Interesting Times (Discworld #17)
The oldest and most inscrutable empire on the Discworld is in turmoil, brought about by the revolutionary treatise What I did on My Holidays. Workers are uniting, with nothing to lose but their water buffaloes. Warlords are struggling for power. War (and Clancy) are spreading throug...more
That's one of the problems with life as we know it - we long for things t...more
For the long review, please go here:
Tiempos Interesantes nos traslada...more
"May you live in interesting times" is the worst thing one can wish on a citizen of Discworld — especially on the distinctly unmagical sorcerer Rincewind, who has had far too much perilous excitement in his life. But when a request for a "Great Wizzard" arrives in Ankh-Morpork via carrier albatross from the faraway Counterweight Continent, it's he who's sent as emissary. Chaos threatens to follow the impending demise of the Agatean Empire's current ruler. And, for some incomprehensible reason,
Pratchett’s writing style is whimsical, with a lot of dry, deadpan humour, and it works very well in Interesting Times, a novel that...more
Twoflower: "All in all, I'm afraid our government does leave something to be desired."
Rincewind: "Like a new government." p.187
"Although it was against his general principles, it was perhaps time to stop and think." p.239
"The Four Horsemen whose Ride presages the end of the world are known to be Death, War, Famine, and Pestilence. But even less significant events have their own Horsemen. For example...more
My favourite quote from the book:
"The Four Horsemen whose Ride presages the end of the world are known to be Death, War, Famine and Pestilence. But even less significant events have their own Horsemen. For example, the Four Horsemen of the Common Cold are Sniffles, Chesty, Nostril and Lack of Tissues; the F...more
A typical sign that the discworld book you are holding in your hands is about Rincewind is when it starts with the gods playing games, and when the Lady (who, from what I know, is Summer) is involved. I don't know why Rincewind is one of her pawns, but that he is I learned already.
This time, she sends him to the Counterweight Continent and against the plans of Fate (once again). Together with Twoflower...more
This is Rincewind thread, #5.
What a great satire! I've come to realize that, though the first several books were just rollicking fun, Mr Pratchett is now Poking Fun at modern societies! (Also, these later books are better formed, though the lack of chapters makes it hard to find convenient stopping places.)
A teacher reference was particularly funny.. "But... Well. Surely.. The privation, the terrible hazards, the daily risk of death...", we are thought refers to being a barbarian fighter... Th...more
Nueva entrega de las aventuras del Mundodisco, con Rincewind como protagonista. En esta ocasión, Terry Pratchett [TP] manda a Rincewind a China (bueno, al equivalente de China en el Mundodisco, situada en el Continente Contrapeso). Rincewind deberá ayudar a que tenga lugar una Revolución muy educada, al tiempo que se hace amigo de la Horda, formada por Genghis Cohen y seis ancianos más. Al mismo tiempo, todo se ve trastocado por la Mariposa Del Clima™. Sí, hombre, esa mariposa que bate las alas...more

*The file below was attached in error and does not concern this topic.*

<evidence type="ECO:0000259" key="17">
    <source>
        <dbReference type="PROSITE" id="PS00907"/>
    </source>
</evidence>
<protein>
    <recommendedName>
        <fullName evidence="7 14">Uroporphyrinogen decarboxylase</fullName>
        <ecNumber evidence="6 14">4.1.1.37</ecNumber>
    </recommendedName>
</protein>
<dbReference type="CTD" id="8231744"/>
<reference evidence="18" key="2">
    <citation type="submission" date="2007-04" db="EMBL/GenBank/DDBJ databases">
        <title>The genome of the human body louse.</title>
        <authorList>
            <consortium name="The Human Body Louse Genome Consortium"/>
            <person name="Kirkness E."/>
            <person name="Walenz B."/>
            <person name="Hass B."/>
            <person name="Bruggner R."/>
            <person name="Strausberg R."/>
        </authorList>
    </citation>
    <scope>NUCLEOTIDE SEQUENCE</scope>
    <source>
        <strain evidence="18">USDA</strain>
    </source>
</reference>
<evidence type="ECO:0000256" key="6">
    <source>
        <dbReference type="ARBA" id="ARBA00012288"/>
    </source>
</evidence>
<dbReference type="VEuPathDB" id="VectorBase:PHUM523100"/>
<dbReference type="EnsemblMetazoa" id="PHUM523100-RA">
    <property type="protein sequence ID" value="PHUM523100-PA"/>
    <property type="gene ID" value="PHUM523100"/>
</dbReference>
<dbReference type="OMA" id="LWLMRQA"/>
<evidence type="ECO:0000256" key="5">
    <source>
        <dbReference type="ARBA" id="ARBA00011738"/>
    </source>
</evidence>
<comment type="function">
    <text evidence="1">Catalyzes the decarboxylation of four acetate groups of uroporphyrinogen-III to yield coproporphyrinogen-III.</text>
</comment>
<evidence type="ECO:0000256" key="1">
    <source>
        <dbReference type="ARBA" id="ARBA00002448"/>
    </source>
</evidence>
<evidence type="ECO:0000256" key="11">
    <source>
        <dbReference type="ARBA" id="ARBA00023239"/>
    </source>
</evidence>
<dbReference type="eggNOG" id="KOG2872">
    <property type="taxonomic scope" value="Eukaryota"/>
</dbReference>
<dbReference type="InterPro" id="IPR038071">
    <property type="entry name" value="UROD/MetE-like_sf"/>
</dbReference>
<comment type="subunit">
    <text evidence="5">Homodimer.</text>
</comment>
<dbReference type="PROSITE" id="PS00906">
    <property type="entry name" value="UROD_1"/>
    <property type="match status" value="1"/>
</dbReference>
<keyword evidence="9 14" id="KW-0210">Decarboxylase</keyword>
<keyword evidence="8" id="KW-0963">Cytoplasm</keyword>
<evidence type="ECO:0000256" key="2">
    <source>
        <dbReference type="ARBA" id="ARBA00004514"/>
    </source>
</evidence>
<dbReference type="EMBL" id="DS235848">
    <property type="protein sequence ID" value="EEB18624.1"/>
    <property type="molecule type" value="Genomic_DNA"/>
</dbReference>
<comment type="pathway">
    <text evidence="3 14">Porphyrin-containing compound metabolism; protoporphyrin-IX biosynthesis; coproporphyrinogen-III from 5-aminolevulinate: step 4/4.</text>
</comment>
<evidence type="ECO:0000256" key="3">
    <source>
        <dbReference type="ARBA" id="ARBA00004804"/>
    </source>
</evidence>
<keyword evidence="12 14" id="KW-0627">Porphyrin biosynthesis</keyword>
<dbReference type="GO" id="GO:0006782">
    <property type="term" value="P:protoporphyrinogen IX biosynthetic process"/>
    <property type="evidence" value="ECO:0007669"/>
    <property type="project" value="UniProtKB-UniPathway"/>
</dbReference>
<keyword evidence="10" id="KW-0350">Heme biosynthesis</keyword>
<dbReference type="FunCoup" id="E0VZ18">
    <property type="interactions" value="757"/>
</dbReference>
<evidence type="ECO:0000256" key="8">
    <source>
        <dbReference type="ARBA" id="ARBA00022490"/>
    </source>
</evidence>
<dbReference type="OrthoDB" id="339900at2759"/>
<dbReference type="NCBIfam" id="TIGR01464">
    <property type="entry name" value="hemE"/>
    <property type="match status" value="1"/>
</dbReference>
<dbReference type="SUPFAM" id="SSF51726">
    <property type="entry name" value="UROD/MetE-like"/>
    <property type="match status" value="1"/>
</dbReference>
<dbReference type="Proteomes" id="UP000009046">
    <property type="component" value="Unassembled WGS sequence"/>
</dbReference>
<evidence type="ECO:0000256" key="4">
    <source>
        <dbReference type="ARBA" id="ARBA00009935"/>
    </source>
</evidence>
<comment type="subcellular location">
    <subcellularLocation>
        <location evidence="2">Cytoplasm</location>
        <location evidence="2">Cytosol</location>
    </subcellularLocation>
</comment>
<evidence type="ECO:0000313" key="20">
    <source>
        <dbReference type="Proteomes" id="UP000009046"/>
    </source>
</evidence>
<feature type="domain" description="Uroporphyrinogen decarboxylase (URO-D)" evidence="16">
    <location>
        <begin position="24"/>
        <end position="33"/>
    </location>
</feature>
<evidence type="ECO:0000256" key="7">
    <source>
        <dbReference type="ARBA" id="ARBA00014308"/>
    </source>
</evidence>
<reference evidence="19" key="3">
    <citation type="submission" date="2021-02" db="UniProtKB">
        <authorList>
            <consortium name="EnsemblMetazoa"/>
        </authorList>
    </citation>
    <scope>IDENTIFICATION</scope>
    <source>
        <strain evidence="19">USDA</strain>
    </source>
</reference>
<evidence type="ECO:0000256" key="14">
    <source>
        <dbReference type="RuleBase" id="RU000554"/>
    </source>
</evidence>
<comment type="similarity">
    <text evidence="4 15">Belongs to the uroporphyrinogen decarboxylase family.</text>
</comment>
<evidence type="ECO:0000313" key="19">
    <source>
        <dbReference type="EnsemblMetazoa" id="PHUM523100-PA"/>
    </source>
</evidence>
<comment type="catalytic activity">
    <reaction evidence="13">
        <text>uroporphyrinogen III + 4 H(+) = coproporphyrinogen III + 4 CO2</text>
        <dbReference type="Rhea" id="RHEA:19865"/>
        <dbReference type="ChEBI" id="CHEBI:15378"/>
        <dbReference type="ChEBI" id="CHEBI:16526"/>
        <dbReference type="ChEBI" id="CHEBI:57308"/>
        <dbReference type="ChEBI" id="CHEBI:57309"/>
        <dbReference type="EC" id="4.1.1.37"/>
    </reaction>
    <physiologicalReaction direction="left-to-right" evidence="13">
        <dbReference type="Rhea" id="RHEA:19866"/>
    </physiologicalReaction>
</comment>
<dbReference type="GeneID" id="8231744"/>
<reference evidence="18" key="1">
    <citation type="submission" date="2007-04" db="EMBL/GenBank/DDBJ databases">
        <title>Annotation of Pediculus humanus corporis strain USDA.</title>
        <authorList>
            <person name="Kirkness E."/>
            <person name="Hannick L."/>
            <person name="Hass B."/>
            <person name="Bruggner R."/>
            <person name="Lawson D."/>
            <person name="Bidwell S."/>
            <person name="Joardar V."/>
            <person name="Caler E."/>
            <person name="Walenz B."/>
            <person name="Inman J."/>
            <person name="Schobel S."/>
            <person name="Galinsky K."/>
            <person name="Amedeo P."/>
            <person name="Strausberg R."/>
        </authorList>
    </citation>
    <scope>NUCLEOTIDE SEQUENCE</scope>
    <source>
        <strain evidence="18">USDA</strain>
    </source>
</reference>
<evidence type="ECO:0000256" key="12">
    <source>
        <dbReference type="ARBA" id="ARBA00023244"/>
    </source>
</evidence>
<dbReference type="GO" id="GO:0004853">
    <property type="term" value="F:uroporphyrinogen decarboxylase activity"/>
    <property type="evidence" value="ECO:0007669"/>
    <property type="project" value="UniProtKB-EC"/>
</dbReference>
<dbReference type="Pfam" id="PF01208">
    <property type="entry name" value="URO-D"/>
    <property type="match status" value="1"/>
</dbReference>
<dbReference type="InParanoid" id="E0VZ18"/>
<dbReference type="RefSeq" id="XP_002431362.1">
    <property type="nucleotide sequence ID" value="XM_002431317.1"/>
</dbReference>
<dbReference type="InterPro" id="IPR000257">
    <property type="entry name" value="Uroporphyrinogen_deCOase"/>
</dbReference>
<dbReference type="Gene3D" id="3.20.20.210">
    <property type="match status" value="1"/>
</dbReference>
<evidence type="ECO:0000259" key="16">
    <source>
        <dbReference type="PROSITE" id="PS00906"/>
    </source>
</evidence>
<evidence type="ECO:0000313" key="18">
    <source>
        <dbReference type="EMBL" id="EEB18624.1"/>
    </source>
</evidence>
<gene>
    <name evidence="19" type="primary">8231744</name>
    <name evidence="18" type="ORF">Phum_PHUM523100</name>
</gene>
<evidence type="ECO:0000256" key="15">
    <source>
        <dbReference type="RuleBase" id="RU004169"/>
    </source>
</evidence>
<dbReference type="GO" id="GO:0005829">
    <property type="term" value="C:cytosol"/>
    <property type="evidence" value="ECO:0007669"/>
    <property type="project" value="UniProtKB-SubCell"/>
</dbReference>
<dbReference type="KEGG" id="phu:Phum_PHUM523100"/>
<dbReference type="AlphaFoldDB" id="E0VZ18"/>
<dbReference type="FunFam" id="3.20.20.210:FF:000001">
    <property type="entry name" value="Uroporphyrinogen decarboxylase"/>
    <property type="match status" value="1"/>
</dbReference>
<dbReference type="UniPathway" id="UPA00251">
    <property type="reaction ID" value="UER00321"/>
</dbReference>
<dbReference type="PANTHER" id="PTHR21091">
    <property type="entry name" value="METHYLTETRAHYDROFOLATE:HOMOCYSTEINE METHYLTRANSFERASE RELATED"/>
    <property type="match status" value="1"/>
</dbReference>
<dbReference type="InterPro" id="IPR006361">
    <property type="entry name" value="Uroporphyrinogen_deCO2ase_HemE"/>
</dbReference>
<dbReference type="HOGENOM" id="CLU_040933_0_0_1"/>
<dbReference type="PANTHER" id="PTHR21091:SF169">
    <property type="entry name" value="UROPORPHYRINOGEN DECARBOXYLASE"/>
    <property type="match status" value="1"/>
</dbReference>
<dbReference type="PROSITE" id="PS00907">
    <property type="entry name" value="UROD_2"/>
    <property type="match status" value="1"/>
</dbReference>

And who is really behind the revolution? Who is the the revolution really for. And what if the figure head starts to care?
That's the A plot, featuring the never-in-the-right-place-yet-right-where-he's-needed Rincewind and the return of the tourist Twoflower.
And while I enjoyed the A plot in all its wackiness, but my favorite part was the B plot, which involved Cohen the Barbarian (whose first n...more
But I really did like this one the best. One reason was that Rincewind the Wizzard was a main character, my favorite Discworld character. Rincewind is a wizard (much like most of the wizards in Discworld) with seemingly no...more
We do get to see a few other old friends and a host of new ones. The host being Cohen and his ancestor aged barbarians. Whut??? Can you tell I develop...more
Avec Cohen le barbare(1) et Rincevent(2), le quota de personnages fascinants est atteint sans problème, d’autant plus que le méchant de l’histoire a un je-ne-sais-quoi de tout-à-fait décap(it...more
The way Rincewind, Twoflower, and the barbarian horde interact with each other is just grand to behold. I can clearly see Tom Hanks as Rincewind and Elijah Wood as Twoflower (I know, Twoflower is supposed to be Chinese, but the innocent-as-a-puppy routine with occasional bursts of sadness that Twoflower has reminds m...more
I about busted my gut laughing at the Counterweight Continent equivalent of Cut-Me-Own-Throat Dibbler, as well as at the pictogram writing version of an exclamation point.
For extra fun, throw in a geriatric band of barbarians led by Ghe...more
This book starts with Lord Vetinari not receiving a message, not carried by Albatross, definitely not from the Counterweight Continent, and certainly not asking him to send the "Great Wizzard" there immediately. The faculty of the Unseen University decide that Rincewind is the man for the job, since he is the only one to spell wizard with two Zs, and magically transport him to t...more
After Twoflower (the disc's first tourist) returned home, he wrote a small tract (which sounds remarkably like the first day back at school) entitled "What I did on my holidays". As usual where he's concerned it has taken a life of its own and a strange set of consequences results in a mild mannered revolution being set in motion. However, there's an emperor (who's about to die) and Grand Vizier (never trust a grand vizier) in the offing, along with a m...more
And as for the book itself? Classic Prachett: cynical yet still somehow optimistic, ridiculous yet still page-turning, and of course full of satire and laughter. This particular story...more